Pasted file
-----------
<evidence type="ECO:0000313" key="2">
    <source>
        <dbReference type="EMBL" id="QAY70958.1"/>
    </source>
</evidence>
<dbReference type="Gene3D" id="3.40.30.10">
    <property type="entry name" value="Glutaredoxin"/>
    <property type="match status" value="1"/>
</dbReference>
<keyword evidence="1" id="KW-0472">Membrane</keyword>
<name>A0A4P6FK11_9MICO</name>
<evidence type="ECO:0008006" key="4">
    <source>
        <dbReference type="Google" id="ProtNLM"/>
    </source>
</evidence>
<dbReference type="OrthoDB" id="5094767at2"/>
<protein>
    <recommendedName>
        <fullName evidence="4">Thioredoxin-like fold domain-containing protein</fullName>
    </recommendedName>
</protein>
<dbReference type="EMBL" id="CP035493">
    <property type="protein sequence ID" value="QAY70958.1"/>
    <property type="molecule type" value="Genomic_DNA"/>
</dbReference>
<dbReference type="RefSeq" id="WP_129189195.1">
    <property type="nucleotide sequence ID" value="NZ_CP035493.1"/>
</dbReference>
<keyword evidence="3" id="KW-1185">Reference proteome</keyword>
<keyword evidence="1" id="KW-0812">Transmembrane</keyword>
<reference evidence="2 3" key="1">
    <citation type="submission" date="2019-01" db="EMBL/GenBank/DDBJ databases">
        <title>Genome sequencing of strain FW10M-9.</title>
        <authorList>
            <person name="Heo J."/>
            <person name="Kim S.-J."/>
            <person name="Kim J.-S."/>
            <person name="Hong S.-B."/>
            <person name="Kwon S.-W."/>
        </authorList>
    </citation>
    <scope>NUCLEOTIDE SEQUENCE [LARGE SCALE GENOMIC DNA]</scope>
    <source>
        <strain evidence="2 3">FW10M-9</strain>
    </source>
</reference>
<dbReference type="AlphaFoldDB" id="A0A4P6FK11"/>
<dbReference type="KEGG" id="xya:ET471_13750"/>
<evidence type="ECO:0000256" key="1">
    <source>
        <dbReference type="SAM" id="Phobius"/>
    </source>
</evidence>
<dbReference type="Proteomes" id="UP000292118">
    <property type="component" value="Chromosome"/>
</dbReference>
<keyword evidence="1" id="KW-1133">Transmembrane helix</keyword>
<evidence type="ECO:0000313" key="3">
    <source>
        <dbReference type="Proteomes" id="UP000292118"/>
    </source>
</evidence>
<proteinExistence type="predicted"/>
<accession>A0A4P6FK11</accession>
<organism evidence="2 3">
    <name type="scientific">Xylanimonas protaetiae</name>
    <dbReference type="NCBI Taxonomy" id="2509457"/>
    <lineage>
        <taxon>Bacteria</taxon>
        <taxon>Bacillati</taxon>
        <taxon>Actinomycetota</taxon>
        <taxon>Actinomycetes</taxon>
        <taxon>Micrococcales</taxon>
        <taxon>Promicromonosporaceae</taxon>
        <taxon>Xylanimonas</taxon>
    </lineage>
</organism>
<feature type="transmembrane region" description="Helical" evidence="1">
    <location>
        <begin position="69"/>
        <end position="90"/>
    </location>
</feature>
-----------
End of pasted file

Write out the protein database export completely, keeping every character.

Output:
<evidence type="ECO:0000313" key="2">
    <source>
        <dbReference type="EMBL" id="QAY70958.1"/>
    </source>
</evidence>
<dbReference type="Gene3D" id="3.40.30.10">
    <property type="entry name" value="Glutaredoxin"/>
    <property type="match status" value="1"/>
</dbReference>
<keyword evidence="1" id="KW-0472">Membrane</keyword>
<name>A0A4P6FK11_9MICO</name>
<evidence type="ECO:0008006" key="4">
    <source>
        <dbReference type="Google" id="ProtNLM"/>
    </source>
</evidence>
<dbReference type="OrthoDB" id="5094767at2"/>
<protein>
    <recommendedName>
        <fullName evidence="4">Thioredoxin-like fold domain-containing protein</fullName>
    </recommendedName>
</protein>
<dbReference type="EMBL" id="CP035493">
    <property type="protein sequence ID" value="QAY70958.1"/>
    <property type="molecule type" value="Genomic_DNA"/>
</dbReference>
<dbReference type="RefSeq" id="WP_129189195.1">
    <property type="nucleotide sequence ID" value="NZ_CP035493.1"/>
</dbReference>
<keyword evidence="3" id="KW-1185">Reference proteome</keyword>
<keyword evidence="1" id="KW-0812">Transmembrane</keyword>
<reference evidence="2 3" key="1">
    <citation type="submission" date="2019-01" db="EMBL/GenBank/DDBJ databases">
        <title>Genome sequencing of strain FW10M-9.</title>
        <authorList>
            <person name="Heo J."/>
            <person name="Kim S.-J."/>
            <person name="Kim J.-S."/>
            <person name="Hong S.-B."/>
            <person name="Kwon S.-W."/>
        </authorList>
    </citation>
    <scope>NUCLEOTIDE SEQUENCE [LARGE SCALE GENOMIC DNA]</scope>
    <source>
        <strain evidence="2 3">FW10M-9</strain>
    </source>
</reference>
<dbReference type="AlphaFoldDB" id="A0A4P6FK11"/>
<dbReference type="KEGG" id="xya:ET471_13750"/>
<evidence type="ECO:0000256" key="1">
    <source>
        <dbReference type="SAM" id="Phobius"/>
    </source>
</evidence>
<dbReference type="Proteomes" id="UP000292118">
    <property type="component" value="Chromosome"/>
</dbReference>
<keyword evidence="1" id="KW-1133">Transmembrane helix</keyword>
<evidence type="ECO:0000313" key="3">
    <source>
        <dbReference type="Proteomes" id="UP000292118"/>
    </source>
</evidence>
<proteinExistence type="predicted"/>
<accession>A0A4P6FK11</accession>
<organism evidence="2 3">
    <name type="scientific">Xylanimonas protaetiae</name>
    <dbReference type="NCBI Taxonomy" id="2509457"/>
    <lineage>
        <taxon>Bacteria</taxon>
        <taxon>Bacillati</taxon>
        <taxon>Actinomycetota</taxon>
        <taxon>Actinomycetes</taxon>
        <taxon>Micrococcales</taxon>
        <taxon>Promicromonosporaceae</taxon>
        <taxon>Xylanimonas</taxon>
    </lineage>
</organism>
<feature type="transmembrane region" description="Helical" evidence="1">
    <location>
        <begin position="69"/>
        <end position="90"/>
    </location>
</feature>